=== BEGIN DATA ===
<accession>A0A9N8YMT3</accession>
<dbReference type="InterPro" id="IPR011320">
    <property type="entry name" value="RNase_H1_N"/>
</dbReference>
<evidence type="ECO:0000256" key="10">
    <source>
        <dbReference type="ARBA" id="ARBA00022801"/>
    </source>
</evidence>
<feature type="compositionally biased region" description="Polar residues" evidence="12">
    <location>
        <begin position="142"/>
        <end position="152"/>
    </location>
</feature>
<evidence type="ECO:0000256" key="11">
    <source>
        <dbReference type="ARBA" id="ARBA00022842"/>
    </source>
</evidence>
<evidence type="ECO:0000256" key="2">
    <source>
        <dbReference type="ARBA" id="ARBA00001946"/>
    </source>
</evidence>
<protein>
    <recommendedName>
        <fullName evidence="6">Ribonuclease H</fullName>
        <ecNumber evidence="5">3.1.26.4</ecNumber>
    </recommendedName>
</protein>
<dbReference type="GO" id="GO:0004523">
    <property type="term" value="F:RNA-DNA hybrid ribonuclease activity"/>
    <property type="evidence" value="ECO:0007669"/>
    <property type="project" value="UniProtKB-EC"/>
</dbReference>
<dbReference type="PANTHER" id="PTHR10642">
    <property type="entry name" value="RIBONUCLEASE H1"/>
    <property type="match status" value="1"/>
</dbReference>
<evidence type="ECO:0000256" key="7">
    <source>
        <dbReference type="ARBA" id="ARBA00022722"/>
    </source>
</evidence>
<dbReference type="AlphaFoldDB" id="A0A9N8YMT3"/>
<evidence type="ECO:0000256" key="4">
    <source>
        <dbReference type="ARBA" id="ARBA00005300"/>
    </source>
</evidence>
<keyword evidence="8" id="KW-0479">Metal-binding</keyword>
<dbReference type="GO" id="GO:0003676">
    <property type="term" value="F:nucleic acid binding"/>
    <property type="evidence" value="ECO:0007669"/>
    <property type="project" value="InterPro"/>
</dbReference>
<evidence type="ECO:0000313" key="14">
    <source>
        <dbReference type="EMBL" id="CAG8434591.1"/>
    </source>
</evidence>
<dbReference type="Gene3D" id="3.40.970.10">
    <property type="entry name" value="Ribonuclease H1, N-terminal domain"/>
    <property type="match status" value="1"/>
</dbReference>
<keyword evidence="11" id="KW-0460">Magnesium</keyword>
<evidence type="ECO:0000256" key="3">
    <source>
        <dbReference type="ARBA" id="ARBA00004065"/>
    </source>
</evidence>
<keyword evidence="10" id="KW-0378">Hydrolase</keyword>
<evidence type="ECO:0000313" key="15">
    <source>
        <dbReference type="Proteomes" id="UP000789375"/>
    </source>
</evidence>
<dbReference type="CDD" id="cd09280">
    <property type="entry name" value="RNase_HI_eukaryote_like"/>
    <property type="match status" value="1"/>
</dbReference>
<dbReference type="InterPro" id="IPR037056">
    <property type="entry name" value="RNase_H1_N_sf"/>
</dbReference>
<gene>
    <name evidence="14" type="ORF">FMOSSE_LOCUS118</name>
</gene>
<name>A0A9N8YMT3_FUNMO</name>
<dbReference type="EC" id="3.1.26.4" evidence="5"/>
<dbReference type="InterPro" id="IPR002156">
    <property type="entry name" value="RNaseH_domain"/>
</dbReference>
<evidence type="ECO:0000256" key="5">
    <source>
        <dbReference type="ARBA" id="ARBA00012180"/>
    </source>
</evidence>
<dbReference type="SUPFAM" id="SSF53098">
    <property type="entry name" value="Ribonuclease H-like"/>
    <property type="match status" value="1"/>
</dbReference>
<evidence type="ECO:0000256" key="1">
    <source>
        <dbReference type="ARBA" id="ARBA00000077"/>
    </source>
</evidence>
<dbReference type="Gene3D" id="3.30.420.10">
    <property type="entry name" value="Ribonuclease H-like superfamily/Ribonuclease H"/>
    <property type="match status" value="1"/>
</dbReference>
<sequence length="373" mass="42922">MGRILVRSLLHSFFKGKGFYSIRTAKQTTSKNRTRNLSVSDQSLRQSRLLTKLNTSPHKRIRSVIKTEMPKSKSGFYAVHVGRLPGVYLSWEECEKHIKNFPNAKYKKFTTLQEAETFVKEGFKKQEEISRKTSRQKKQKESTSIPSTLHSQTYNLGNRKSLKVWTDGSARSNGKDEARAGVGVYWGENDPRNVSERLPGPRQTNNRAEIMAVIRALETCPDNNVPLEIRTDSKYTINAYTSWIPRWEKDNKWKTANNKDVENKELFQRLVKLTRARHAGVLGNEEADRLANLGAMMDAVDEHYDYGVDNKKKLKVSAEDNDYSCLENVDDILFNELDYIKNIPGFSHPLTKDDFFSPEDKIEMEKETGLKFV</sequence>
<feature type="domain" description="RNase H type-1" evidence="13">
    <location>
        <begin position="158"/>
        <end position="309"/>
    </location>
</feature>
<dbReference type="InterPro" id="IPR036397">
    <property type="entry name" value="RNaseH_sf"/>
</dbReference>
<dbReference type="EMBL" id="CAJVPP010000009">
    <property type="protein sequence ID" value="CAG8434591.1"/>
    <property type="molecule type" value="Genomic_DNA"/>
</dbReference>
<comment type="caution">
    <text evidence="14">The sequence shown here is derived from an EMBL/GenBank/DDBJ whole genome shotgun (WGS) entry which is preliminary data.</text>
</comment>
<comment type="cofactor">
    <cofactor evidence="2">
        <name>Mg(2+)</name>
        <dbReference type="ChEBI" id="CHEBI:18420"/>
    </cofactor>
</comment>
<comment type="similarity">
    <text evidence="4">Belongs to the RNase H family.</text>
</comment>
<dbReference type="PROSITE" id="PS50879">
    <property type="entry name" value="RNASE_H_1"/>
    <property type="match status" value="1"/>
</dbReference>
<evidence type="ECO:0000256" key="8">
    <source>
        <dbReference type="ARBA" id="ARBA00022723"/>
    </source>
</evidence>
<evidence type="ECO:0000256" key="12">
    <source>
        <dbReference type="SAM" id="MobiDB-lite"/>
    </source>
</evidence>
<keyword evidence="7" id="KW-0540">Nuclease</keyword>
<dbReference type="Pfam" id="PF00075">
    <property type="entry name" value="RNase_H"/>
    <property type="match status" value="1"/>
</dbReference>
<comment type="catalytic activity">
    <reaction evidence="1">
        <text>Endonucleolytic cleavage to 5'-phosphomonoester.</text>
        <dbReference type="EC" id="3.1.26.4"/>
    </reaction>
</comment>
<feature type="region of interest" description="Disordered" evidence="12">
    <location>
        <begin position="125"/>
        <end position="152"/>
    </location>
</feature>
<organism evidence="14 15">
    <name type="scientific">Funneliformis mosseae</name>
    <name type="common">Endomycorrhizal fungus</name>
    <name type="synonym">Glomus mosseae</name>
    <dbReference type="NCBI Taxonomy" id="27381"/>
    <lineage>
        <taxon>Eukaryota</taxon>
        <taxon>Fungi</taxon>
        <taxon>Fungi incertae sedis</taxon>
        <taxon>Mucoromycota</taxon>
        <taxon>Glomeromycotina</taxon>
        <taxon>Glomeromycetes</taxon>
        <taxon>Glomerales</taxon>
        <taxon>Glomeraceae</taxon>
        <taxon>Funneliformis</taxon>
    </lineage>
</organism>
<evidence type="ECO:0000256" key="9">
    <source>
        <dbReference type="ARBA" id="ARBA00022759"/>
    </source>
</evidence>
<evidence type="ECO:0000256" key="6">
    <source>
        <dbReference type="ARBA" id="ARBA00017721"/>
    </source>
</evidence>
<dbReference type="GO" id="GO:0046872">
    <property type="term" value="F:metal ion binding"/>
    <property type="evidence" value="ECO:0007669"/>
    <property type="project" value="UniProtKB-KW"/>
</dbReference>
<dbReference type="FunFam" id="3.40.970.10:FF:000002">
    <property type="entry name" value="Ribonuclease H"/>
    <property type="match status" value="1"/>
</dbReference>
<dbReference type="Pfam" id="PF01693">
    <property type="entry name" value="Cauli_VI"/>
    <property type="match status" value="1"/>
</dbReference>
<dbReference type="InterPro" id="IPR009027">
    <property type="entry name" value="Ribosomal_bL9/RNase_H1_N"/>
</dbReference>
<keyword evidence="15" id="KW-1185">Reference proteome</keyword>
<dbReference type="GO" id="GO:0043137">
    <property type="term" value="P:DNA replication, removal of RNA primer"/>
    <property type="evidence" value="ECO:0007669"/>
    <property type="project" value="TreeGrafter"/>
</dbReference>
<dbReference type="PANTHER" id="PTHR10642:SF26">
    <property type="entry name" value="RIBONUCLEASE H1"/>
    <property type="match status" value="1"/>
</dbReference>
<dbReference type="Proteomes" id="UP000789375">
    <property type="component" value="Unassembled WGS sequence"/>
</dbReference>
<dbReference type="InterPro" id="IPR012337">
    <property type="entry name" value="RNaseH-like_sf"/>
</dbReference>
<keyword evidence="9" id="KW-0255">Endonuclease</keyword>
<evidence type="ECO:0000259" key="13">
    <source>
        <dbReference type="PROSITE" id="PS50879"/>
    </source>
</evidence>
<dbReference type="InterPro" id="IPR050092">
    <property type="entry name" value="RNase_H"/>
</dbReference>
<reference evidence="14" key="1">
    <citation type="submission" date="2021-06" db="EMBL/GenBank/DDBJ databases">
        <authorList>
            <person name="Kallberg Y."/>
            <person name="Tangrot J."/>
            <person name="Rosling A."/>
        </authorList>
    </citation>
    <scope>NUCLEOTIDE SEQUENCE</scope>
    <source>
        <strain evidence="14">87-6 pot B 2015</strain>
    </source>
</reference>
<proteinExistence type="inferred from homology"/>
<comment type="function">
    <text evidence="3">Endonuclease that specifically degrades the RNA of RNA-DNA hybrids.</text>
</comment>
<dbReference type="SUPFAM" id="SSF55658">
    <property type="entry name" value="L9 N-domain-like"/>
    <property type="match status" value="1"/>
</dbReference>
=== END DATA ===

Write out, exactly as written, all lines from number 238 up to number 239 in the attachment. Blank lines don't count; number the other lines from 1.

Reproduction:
    <citation type="submission" date="2021-06" db="EMBL/GenBank/DDBJ databases">
        <authorList>